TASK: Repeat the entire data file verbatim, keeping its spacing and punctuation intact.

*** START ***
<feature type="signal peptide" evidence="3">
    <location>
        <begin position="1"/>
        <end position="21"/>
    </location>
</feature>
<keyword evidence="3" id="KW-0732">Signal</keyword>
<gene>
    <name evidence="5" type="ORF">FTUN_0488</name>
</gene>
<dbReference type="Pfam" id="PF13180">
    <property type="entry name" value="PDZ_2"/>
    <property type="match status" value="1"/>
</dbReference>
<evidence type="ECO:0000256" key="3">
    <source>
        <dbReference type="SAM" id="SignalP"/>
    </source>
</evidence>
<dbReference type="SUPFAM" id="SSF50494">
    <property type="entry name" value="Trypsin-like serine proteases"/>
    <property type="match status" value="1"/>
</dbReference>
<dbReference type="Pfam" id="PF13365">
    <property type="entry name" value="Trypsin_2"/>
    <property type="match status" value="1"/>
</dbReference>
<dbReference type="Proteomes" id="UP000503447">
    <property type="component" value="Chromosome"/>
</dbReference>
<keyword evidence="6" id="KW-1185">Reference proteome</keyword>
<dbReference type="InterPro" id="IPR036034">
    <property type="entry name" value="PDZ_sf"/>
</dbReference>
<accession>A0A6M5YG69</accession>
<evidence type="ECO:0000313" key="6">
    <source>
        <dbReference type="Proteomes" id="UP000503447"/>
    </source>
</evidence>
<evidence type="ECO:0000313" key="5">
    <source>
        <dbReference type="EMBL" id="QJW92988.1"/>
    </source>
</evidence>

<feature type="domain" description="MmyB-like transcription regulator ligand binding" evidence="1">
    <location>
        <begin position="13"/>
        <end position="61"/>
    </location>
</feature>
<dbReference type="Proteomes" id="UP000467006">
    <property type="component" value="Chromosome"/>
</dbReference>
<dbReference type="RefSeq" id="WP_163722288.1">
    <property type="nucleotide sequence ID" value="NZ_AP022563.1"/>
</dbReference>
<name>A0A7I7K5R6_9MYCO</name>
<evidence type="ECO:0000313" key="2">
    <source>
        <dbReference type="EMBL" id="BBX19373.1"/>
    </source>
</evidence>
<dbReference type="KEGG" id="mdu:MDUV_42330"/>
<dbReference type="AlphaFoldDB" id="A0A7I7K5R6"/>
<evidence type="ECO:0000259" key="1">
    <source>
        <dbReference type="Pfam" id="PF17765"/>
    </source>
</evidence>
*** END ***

<feature type="signal peptide" evidence="3">
    <location>
        <begin position="1"/>
        <end position="21"/>
    </location>
</feature>
<keyword evidence="3" id="KW-0732">Signal</keyword>
<gene>
    <name evidence="5" type="ORF">FTUN_0488</name>
</gene>
<dbReference type="Pfam" id="PF13180">
    <property type="entry name" value="PDZ_2"/>
    <property type="match status" value="1"/>
</dbReference>
<evidence type="ECO:0000256" key="3">
    <source>
        <dbReference type="SAM" id="SignalP"/>
    </source>
</evidence>
<dbReference type="SUPFAM" id="SSF50494">
    <property type="entry name" value="Trypsin-like serine proteases"/>
    <property type="match status" value="1"/>
</dbReference>
<dbReference type="Pfam" id="PF13365">
    <property type="entry name" value="Trypsin_2"/>
    <property type="match status" value="1"/>
</dbReference>
<dbReference type="Proteomes" id="UP000503447">
    <property type="component" value="Chromosome"/>
</dbReference>
<keyword evidence="6" id="KW-1185">Reference proteome</keyword>
<dbReference type="InterPro" id="IPR036034">
    <property type="entry name" value="PDZ_sf"/>
</dbReference>
<accession>A0A6M5YG69</accession>
<evidence type="ECO:0000313" key="6">
    <source>
        <dbReference type="Proteomes" id="UP000503447"/>
    </source>
</evidence>
<evidence type="ECO:0000313" key="5">
    <source>
        <dbReference type="EMBL" id="QJW92988.1"/>
    </source>
</evidence>

<feature type="domain" description="MmyB-like transcription regulator ligand binding" evidence="1">
    <location>
        <begin position="13"/>
        <end position="61"/>
    </location>
</feature>
<dbReference type="Proteomes" id="UP000467006">
    <property type="component" value="Chromosome"/>
</dbReference>
<dbReference type="RefSeq" id="WP_163722288.1">
    <property type="nucleotide sequence ID" value="NZ_AP022563.1"/>
</dbReference>
<name>A0A7I7K5R6_9MYCO</name>
<evidence type="ECO:0000313" key="2">
    <source>
        <dbReference type="EMBL" id="BBX19373.1"/>
    </source>
</evidence>
<dbReference type="KEGG" id="mdu:MDUV_42330"/>
<dbReference type="AlphaFoldDB" id="A0A7I7K5R6"/>
<evidence type="ECO:0000259" key="1">
    <source>
        <dbReference type="Pfam" id="PF17765"/>
    </source>
</evidence>